Hogan Lovells’ associate James Sharp discusses his work within the firm’s busy commercial technology team and why he’s happy being known as ‘blockchain guy’
Having graduated with an LLB from the University of York, James Sharp, an associate in Hogan Lovells’ commercial technology team, says he came to the firm as a trainee with “no tech background at all”. But once he experienced the technology team first hand during his training contract, there was no turning back, with the field’s constantly-changing nature and transactional focus being key attractions.
Talking about his career journey and what attracted him to tech, Sharp confesses he hadn’t contemplated tech as a practice area when joining the firm and believed he was destined to for a future in M&A. “I was quite lucky on my training contract in that all my seats were commercial-focused”, he says. Starting off in commercial construction, he had the chance to be involved in “drafting agreements on large construction deals”, an experience which revealed that complex transactions were “something [I] really wanted to be involved in moving forward”, explains Sharp.
With Hogan Lovells’ tech team only a couple years old at the time of Sharp’s joining as a trainee, he didn’t know much about what they did or the firm’s vision for the future of this practice area. But testing the waters on the recommendation of a lawyer who worked within the firm’s tech team, Sharp quickly discovered his passion for this area of the law and greatly enjoyed his time in the Hogan Lovells technology team. A big part of this, notes Sharp, was the ability “to see a team build up within the firm from scratch” and the opportunity to get involved in business development and exciting areas of research covering blockchain and AI.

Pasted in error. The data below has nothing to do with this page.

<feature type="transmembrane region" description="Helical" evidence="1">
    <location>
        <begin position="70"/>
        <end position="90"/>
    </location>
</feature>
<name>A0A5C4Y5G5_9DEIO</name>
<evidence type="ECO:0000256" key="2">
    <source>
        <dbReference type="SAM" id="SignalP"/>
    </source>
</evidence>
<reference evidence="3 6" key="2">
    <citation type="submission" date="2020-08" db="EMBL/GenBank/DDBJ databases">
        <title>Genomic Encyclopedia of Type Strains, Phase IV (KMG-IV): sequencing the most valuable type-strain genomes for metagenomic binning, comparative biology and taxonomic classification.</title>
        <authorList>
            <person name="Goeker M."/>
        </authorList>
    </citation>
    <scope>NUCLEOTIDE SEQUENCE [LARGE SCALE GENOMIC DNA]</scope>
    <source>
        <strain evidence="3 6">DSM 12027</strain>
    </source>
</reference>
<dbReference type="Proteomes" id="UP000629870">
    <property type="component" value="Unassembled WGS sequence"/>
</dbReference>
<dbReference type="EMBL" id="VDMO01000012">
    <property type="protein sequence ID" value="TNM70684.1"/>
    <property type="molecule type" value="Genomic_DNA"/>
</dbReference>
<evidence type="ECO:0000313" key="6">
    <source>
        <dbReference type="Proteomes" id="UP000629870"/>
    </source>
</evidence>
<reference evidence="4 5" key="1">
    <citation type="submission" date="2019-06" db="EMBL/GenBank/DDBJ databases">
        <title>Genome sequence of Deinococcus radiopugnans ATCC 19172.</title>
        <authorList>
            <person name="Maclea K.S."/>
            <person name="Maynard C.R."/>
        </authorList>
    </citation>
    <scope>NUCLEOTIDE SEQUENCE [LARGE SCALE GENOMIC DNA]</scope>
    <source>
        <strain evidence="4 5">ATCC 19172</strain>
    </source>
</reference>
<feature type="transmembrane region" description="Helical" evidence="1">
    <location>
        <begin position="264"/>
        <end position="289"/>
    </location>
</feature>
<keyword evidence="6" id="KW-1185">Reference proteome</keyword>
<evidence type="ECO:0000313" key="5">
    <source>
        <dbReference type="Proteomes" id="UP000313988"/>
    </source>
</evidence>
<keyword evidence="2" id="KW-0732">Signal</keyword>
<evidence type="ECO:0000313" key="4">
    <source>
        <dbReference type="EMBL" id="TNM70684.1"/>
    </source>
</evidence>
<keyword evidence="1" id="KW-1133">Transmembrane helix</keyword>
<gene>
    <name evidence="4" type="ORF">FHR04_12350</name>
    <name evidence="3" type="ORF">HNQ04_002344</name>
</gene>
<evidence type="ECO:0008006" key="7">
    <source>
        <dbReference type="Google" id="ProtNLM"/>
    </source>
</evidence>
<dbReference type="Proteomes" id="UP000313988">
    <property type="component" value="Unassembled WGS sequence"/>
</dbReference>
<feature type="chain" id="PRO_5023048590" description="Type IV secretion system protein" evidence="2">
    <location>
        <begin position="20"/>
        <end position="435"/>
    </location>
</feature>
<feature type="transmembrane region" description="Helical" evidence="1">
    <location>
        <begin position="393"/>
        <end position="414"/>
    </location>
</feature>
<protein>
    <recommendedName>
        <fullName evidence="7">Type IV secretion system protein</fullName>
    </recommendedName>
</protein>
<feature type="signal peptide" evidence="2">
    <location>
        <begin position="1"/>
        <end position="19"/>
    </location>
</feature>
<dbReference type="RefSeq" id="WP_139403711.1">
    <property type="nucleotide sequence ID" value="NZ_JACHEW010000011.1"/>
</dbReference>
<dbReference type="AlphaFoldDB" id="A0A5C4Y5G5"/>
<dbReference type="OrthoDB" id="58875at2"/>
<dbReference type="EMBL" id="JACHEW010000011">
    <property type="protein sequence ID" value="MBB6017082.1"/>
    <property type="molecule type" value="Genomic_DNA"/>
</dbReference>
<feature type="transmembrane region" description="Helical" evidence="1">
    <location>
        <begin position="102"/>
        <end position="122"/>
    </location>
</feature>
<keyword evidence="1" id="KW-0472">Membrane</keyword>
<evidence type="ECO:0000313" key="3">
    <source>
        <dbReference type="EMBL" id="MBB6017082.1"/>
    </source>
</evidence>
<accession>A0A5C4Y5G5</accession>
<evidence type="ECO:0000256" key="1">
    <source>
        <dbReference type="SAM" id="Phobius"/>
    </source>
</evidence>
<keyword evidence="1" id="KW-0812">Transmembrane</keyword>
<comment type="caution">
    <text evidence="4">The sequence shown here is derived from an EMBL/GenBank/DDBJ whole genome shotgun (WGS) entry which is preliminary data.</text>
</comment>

“I could come home, speak to people and tell them about what I’d researched that day from a BD perspective, and people were actually interested in hearing about it, even if they weren’t lawyers”, Sharp says. “To me, that was what really sold it, combined with the commercial aspect which brought all of my passions together in one team.”
Speaking about his role, Sharp says that he “learns something new on every deal, as every client wants and needs something different”. Case in point, he tells me about two recent matters he’s been working on — one is a tie-up between a financial institution and a tech provider to build a new fintech product. His involvement here is “mostly contractual but also project management-focused”, which sees him “acting as a point of contact between the various parties, coordinating specialist input on all the different documents in the transaction and drafting the main project agreements”.
Meanwhile, the other matter involves “advisory work for a start-up providing technology which allows for interaction between financial institutions that are seeking to transact in digital assets”. The work is both regulatory and transactional and encompasses a range of different workstreams inherent in the FinTech start-up lifecycle. Sharp notes that these matters provide a sneak peek into the variety of his day-to-day. These projects demonstrate the “completely different perspectives” necessary for lawyers advising clients at different stages. Financial institutions seek “maximum risk protection and know exactly what their expectations are”.
By comparison, even experienced start-ups “need more hands-on guidance, regulatory analysis and support on the decision-making process regarding legal documentation”. Lawyers are a much more embedded resource within such clients, particularly where those clients have limited or no internal legal resource. He offers a succinct summary of these major projects that he has worked on so far this year: “quite similar transactions, but really different day-to-day roles”.
So, what are the challenges that come with advising clients in a fast-changing and uncertain area like blockchain and other emerging technologies? “It’s the same thing that I love about this job”, says Sharp when I ask him this question. “There’s no textbook or resource that gives you the answers to the specific questions being asked, so you do have to apply previous analysis that you have provided on similar types of work and take inspiration from these”, he says. He finds that this quality “makes the work very interesting, as you are really pushed to apply a lot of thought to every answer that you give”.